"Inhospitable" Book Review
Written by Tony Jones
Published by Camphor Press
Written by Marshall Moore
2018, 302 pages, Fiction
Released on May 17th, 2018
Inhospitable began life as a component of a PhD in creative writing taken by the author Marshall Moore at Aberystwyth University in Wales. In the UK this has recently become a common way for debut novels to find their way into print. Once in a while such a project hits the top of the bestseller list and the publishing world gets excited; a famous recent example would be Emma Healey’s Elizabeth is Missing, which is also being filmed for television in the UK. However, these successes are rarely genre-based titles, and horror as a genre is often overlooked in these types of literary and writing university courses. To the best of my knowledge, Leo Hunt’s YA horror 13 Days of Midnight is a rare example of a success from the field of the supernatural. I read elsewhere that Marshall Moore’s PhD also covered the intersection of ghost stories, both Western and Chinese, with horror. On paper this is a potentially fascinating project, but as a supernatural novel Inhospitable fails to click and is an uninspiring read.
Initially, in the early stages of the story, my interest was piqued, as it was unclear which direction the novel was heading. However, I quickly lost interest in the exceptionally dull daily and business life of Lena Haze, an American who has recently moved to Hong Kong after her husband Marcus inherited valuable real estate which they hope to convert into a posh hotel. Seeking local investors, Lena (Marcus is still in America) then tries to impress rich locals with their ambitious proposal with fancy food and pricy wine. Much of the early stages focus on Lena struggling to cope with the culture change of living in Hong Kong; she witnesses a suicide and fusses over which booze to buy for her rich guests. These high-class problems make exceptionally tedious reading, as Lena worries over whether she will have time to have a shower before the guests turn up or buy fresh wine after the previous batch mysteriously goes bad. At this stage you’ll be wondering whether this is a horror novel at all or may already have given up.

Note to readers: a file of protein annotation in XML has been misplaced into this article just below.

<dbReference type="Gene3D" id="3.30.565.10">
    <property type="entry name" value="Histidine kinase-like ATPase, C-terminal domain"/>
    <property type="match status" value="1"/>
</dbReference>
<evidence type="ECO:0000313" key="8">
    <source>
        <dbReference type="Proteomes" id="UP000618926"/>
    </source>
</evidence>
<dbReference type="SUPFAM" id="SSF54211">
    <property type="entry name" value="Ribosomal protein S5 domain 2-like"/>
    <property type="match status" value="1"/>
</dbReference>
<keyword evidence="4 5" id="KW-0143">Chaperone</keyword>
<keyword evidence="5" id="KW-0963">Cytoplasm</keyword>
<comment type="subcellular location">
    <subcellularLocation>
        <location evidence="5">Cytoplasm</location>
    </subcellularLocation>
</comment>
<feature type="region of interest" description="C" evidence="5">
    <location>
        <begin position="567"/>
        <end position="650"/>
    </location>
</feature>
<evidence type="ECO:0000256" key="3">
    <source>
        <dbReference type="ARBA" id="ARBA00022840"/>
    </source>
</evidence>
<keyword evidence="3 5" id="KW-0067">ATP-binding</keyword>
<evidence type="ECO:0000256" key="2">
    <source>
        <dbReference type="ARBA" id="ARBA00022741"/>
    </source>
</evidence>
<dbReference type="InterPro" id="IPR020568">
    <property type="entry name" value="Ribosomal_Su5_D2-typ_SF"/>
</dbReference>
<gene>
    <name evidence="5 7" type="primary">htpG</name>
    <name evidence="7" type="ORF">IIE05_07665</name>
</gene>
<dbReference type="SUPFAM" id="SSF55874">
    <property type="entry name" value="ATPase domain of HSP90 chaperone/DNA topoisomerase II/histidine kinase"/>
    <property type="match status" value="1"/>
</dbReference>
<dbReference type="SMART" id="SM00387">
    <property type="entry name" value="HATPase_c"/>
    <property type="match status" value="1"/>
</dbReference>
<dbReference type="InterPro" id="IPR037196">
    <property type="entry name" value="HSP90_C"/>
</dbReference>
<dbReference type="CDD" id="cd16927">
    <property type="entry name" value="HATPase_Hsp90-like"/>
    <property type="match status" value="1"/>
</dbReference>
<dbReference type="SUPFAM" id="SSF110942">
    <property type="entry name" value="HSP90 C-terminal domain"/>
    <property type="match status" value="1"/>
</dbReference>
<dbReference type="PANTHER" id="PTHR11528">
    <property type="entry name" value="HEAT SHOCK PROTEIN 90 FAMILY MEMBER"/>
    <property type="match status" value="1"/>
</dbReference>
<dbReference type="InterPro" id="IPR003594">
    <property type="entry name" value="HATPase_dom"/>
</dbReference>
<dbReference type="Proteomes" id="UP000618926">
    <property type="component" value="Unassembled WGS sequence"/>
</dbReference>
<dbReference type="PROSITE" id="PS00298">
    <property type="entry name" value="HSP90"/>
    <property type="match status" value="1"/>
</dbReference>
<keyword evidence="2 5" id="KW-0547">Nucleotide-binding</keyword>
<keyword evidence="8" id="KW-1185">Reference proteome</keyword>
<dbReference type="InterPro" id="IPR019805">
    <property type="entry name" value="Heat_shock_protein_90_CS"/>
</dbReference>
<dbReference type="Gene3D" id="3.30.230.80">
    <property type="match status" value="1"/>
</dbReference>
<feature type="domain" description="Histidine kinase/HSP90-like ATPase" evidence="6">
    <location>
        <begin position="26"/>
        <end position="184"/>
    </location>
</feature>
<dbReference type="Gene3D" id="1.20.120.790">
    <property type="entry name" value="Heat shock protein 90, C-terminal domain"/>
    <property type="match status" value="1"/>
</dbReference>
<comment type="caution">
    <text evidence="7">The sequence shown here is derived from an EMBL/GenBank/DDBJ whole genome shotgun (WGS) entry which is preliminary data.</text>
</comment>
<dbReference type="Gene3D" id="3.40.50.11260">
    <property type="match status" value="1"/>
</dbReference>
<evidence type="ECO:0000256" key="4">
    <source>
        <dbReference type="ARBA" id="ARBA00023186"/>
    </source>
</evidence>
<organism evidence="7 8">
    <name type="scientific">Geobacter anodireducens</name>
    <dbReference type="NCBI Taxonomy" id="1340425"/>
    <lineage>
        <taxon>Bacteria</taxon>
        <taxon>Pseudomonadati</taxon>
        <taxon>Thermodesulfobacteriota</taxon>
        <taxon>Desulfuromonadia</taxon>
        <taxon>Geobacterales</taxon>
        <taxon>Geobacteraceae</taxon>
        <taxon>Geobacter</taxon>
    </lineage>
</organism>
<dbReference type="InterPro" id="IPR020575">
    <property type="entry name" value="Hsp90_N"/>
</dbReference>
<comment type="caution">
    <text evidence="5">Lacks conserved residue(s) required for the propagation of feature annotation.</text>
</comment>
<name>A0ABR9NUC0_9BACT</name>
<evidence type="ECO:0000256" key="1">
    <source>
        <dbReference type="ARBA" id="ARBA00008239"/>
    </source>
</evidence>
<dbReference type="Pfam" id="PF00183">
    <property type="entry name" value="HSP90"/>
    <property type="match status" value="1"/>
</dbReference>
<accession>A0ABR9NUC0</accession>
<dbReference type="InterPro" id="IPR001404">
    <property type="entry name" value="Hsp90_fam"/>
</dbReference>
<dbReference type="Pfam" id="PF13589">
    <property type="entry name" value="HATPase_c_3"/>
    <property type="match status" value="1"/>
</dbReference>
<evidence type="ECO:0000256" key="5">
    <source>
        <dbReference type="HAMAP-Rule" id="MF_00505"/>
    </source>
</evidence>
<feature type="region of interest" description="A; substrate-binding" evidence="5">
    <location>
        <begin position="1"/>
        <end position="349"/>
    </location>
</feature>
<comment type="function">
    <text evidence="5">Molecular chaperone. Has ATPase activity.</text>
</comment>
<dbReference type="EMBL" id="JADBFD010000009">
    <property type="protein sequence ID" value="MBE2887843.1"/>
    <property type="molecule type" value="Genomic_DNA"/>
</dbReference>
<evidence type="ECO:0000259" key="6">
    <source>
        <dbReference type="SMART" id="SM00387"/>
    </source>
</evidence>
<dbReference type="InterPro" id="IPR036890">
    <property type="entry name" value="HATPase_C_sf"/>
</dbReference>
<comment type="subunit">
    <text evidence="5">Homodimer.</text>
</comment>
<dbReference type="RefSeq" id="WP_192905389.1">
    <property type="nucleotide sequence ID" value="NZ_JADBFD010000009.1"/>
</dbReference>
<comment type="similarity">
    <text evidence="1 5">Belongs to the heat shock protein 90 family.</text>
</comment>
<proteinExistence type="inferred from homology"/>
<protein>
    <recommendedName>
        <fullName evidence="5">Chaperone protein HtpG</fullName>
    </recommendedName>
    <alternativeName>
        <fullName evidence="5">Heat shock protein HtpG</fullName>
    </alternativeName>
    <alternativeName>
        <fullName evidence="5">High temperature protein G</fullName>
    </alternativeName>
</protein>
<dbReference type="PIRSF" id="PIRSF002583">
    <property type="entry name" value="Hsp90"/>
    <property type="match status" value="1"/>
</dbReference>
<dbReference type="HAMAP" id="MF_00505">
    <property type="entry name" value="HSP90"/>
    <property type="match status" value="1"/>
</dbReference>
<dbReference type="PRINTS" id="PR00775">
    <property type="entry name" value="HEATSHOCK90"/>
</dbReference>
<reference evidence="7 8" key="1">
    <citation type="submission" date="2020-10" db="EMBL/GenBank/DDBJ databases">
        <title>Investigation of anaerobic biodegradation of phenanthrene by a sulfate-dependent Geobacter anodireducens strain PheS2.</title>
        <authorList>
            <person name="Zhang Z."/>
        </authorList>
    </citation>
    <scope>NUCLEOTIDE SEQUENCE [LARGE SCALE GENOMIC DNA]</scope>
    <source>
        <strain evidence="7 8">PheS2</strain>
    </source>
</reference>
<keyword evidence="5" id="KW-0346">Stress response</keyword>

Two further, exceptionally dull, characters are added to the story; Isaac, the son of the couple looking to invest in the hotel, who comes across as the stereotypical younger gay best friend, and a lonely drunken American ex-pat who befriends Lena. All too often they sit around drinking or eating in repeatedly uninvolving and repetitive scenes. Before long Lina, with the help of Issac, looks for a new smaller flat to rent and a supernatural element is unconvincingly added into the story. Lena sees ghosts, she always has, Isaac sees them too, and it is implied that this phenomenon is more common in Hong Kong and the far east than you would think. All this is put across very matter-of-factly. There is no suspense, horror, chills and everything is exceptionally bland. There are also a couple of decent childhood flashbacks which caught my attention, which went underdeveloped.
Eventually Marcus turns up and it’s worth pointing out that the couple are not allowed to sell this property, which is where the crux of the story heads, at a snail’s pace I may add. I read in a preview that this book has references to Stephen King’s masterpiece The Shining, well okay, the latter part of the novel is set after the hotel finally opens, but here the comparisons end. Sadly, everything that makes The Shining a masterpiece is lacking in Inhospitable. One of the major problems is the lack of identity the novel suffers from, it does not convince as either a horror novel, a thriller or literary fiction. So, what is it? I am unsure and equally uncertain who the book should be targeted at. This novel is highly unlikely to find much love with the horror crowd, who way well laugh at the ridiculous nature in which the plot concludes.
The author fails to convince the reader that the supernatural world he presents in modern day Hong Kong and China is real. Marshall Moore really drops the ball here, as I do not believe a word of any of this, so it fails as a horror novel on every level. It may well be based on genuine folklore, but if the author’s reinterpretation fails to convince, then you have problems. When did ghosts and demons become so boring? If you want to check out an author who does this very well, read the YA horror novel The Girl from the Well by Rin Chupeco, who seamlessly merges the supernatural into believable everyday life.
What reads successfully as a university creative writing exercise does not guarantee a smooth transition into a readable novel. I have no idea how many people read this when it was still in university format, or how much it has changed since, but as a novel it fails because it is boring, uninvolving, the characters are dull and the way in which the supernatural world is presented is incredibly tedious.
This page includes affiliate links where Horror DNA may receive a small commission at no extra cost to you.